Methodist Conference 2011: Sell-Out Fringe Event
The Board’s Senior Vice President met the new President of the Methodist Conference in the first week of his taking office, as the two communities look to build new and stronger relations following a series of painful resolutions on the Middle East conflict at last year’s conference which brought relations between the Jewish community and the Methodist Church close to breaking point.
To take relations forward, the Board of Deputies, the Methodist Church in Britain and the Council of Christians and Jews (CCJ) co-organised a packed fringe event at the Methodist Conference in Southport on 4 July. No less than a third of the Conference delegates attended a model Seder, hosted by the Southport Hebrew Congregation, which focused on the common origins of the Jewish and Christian faiths, and encouraged further dialogue and deeper understanding between the two communities. Rabbi Saunders of the Southport Hebrew Congregation presided over the event, with a Christian theological response from Reverend James Booth, Chair of the Liverpool District of the Methodist Church. The Methodist guests also had an opportunity to visit the historic synagogue, and view the Board’s Jewish Way of Life Exhibition, which will remain in Southport to be visited by hundreds of local schoolchildren over the coming weeks.
The event was a significant step in the right direction, improving mutual understanding between Methodists and Jews. It follows dozens of dialogues between local Jewish and Methodist communities around the country, promoted by the Board, the Methodist Church and the CCJ. In these conversations, the Jewish communities have sought to deepen relationships and offered a more balanced perspective on the conflict in Israel and the Palestinian Territories.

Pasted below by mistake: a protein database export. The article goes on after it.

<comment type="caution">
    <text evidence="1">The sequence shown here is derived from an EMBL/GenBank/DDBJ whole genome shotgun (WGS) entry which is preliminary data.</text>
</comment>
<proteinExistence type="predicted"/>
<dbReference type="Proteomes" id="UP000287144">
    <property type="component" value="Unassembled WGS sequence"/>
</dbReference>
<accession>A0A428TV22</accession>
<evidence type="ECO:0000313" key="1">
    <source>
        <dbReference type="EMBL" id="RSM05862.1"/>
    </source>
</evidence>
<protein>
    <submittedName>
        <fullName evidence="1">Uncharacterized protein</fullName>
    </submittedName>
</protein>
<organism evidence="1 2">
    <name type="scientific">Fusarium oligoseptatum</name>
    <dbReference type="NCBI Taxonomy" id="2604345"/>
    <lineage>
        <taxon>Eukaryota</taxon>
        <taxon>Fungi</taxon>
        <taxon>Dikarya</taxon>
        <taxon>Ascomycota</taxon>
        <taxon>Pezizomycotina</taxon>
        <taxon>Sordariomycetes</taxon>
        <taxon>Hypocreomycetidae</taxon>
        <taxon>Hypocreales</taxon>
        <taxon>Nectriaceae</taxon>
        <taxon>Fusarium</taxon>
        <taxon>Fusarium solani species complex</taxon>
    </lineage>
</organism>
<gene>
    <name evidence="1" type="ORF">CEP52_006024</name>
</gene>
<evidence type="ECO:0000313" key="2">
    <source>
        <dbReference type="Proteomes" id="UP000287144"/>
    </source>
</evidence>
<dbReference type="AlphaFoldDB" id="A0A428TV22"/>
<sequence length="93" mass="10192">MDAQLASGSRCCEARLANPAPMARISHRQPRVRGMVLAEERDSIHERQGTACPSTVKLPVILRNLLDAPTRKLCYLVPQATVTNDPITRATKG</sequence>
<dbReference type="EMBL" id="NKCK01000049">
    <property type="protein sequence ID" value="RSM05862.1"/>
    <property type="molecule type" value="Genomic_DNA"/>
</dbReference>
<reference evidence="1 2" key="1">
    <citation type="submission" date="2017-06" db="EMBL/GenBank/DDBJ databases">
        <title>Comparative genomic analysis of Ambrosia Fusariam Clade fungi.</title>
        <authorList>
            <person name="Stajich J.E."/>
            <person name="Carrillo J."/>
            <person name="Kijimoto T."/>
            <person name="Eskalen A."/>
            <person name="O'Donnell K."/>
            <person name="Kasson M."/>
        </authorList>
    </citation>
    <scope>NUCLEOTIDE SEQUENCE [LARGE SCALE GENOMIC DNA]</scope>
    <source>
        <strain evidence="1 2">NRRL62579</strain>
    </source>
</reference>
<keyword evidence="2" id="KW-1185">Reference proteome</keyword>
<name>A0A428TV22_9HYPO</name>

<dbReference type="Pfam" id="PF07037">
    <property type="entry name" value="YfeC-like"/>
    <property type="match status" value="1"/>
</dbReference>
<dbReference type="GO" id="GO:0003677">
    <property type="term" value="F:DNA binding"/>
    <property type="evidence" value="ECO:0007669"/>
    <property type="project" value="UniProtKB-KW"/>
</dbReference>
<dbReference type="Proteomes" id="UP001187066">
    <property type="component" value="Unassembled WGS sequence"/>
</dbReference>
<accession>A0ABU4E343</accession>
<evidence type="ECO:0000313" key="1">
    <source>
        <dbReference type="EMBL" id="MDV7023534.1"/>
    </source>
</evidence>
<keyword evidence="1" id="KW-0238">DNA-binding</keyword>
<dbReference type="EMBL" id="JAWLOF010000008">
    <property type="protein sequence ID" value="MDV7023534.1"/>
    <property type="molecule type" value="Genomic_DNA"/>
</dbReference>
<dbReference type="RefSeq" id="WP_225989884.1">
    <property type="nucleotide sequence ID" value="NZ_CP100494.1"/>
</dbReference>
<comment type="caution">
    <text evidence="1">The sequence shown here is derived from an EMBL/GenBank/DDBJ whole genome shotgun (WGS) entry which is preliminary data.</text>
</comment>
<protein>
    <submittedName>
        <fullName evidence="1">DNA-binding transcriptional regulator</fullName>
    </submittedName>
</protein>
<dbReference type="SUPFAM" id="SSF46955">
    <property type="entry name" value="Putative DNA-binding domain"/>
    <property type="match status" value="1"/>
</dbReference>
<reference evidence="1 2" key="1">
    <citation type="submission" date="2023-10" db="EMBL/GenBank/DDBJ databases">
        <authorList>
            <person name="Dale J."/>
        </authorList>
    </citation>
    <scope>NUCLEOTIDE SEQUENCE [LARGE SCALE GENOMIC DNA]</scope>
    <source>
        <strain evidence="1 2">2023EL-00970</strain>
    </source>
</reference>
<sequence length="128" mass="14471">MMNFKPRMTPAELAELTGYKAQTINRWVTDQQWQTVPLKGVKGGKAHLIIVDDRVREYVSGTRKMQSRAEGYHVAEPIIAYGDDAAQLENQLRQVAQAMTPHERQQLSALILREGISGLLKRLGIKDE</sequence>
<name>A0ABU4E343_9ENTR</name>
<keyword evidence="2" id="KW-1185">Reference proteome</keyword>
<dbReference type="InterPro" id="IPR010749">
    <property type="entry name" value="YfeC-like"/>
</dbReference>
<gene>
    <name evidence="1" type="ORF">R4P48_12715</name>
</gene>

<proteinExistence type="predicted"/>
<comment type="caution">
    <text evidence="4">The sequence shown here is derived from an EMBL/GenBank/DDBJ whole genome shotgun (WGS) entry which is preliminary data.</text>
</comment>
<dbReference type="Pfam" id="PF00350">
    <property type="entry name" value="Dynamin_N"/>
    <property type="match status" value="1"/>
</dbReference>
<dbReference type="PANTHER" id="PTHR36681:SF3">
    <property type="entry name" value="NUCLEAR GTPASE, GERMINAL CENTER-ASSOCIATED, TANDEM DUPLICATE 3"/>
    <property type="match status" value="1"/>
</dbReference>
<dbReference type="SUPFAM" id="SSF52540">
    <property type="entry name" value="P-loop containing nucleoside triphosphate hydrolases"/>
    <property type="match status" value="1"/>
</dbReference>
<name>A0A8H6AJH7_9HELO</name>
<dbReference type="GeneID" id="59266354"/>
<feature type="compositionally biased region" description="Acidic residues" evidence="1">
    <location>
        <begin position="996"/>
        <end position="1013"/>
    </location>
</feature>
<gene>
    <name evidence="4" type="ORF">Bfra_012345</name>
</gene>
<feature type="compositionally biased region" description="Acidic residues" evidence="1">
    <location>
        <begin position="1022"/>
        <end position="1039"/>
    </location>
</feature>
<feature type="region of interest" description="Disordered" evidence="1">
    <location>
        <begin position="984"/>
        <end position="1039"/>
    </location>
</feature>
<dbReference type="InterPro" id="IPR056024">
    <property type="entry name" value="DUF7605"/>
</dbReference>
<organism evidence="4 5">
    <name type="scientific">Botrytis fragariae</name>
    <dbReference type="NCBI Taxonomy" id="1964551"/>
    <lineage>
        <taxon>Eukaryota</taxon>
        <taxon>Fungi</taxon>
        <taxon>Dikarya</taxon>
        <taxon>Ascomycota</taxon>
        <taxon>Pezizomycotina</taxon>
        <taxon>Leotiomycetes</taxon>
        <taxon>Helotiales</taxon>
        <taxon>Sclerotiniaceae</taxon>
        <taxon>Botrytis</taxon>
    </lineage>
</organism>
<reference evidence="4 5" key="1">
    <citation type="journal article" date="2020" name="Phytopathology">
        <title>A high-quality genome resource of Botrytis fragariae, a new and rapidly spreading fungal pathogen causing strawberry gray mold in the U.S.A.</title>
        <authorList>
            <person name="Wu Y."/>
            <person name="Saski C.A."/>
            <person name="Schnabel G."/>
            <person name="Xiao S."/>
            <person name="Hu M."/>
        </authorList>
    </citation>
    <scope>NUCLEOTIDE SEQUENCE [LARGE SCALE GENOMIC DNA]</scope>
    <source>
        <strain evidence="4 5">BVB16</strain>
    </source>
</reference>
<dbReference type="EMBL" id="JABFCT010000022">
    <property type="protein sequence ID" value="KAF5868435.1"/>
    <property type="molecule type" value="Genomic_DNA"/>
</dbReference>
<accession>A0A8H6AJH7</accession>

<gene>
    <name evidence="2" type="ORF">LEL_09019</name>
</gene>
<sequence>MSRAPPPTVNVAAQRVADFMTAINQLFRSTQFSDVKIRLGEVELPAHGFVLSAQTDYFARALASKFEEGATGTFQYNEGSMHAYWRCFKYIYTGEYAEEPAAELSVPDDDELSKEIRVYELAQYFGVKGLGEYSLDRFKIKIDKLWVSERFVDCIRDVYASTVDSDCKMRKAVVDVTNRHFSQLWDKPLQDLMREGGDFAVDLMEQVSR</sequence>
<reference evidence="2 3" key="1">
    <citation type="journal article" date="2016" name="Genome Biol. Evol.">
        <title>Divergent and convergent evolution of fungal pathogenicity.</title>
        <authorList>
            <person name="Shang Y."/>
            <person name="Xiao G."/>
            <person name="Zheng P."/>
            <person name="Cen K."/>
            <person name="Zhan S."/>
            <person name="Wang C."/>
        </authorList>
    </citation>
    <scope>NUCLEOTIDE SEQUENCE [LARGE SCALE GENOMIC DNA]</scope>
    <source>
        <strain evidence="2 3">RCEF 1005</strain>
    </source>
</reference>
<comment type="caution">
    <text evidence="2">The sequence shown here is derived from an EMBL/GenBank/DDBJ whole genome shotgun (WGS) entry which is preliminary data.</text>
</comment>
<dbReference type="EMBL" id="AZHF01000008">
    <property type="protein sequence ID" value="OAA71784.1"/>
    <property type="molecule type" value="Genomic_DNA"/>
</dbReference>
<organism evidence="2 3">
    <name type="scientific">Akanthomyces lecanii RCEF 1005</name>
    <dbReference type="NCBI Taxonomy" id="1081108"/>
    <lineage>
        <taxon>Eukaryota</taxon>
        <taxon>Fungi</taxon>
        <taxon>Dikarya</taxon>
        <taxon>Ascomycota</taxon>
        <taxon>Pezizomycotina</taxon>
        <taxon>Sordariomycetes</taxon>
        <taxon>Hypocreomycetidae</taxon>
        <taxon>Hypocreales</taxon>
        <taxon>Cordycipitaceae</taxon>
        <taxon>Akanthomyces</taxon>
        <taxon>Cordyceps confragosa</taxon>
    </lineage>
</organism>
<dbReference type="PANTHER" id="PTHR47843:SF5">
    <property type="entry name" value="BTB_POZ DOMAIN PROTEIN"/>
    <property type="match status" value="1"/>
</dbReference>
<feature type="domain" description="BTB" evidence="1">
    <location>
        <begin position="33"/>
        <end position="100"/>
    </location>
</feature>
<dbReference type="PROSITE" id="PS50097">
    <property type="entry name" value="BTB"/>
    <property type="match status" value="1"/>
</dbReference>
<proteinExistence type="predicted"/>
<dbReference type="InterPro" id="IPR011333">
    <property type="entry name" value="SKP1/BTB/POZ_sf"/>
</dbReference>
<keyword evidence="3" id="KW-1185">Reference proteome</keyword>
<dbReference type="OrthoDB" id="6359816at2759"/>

Speaking after the event, Board Senior Vice President, Jonathan Arkush, said, “After the painful resolutions last year, our communities are demonstrating a commitment to bridge-building that is bearing real fruits. This event was a key stage in the development of stronger relations, and a better understanding of the need for genuine dialogue before taking positions on the complexities of the Middle East.”
Christine Elliott, Secretary for External Relationships at the Methodist Church, who also spoke on the night, said, “Hospitality graciously given is one of life’s enduring pleasures and to be received with such generosity by the Jewish community in Southport was a delight. The meal we shared together was one where representatives of out two communities could take time to sit together, talk, laugh and begin to hear each other. A rare gift.”
David Gifford, Chief Executive of the CCJ, said, “The Seder is such a fundamental part of Jewish life, colourfully explaining the memory of God at work in His people with which Christians can readily identify. The demonstration Seder was a unique opportunity for the Methodist Conference and Jewish community to come together. It was practical interfaith dialogue at its best.”
I want to reiterate my appreciation for all that you did and continue to do. It was a big challenge and your rose majestically to the occasion. Everyone has been commention on how you struck exactly the right tone. The only complaint was from the translator, who couldn’t hack your pace!
Seder meal Meth Rec articlepdf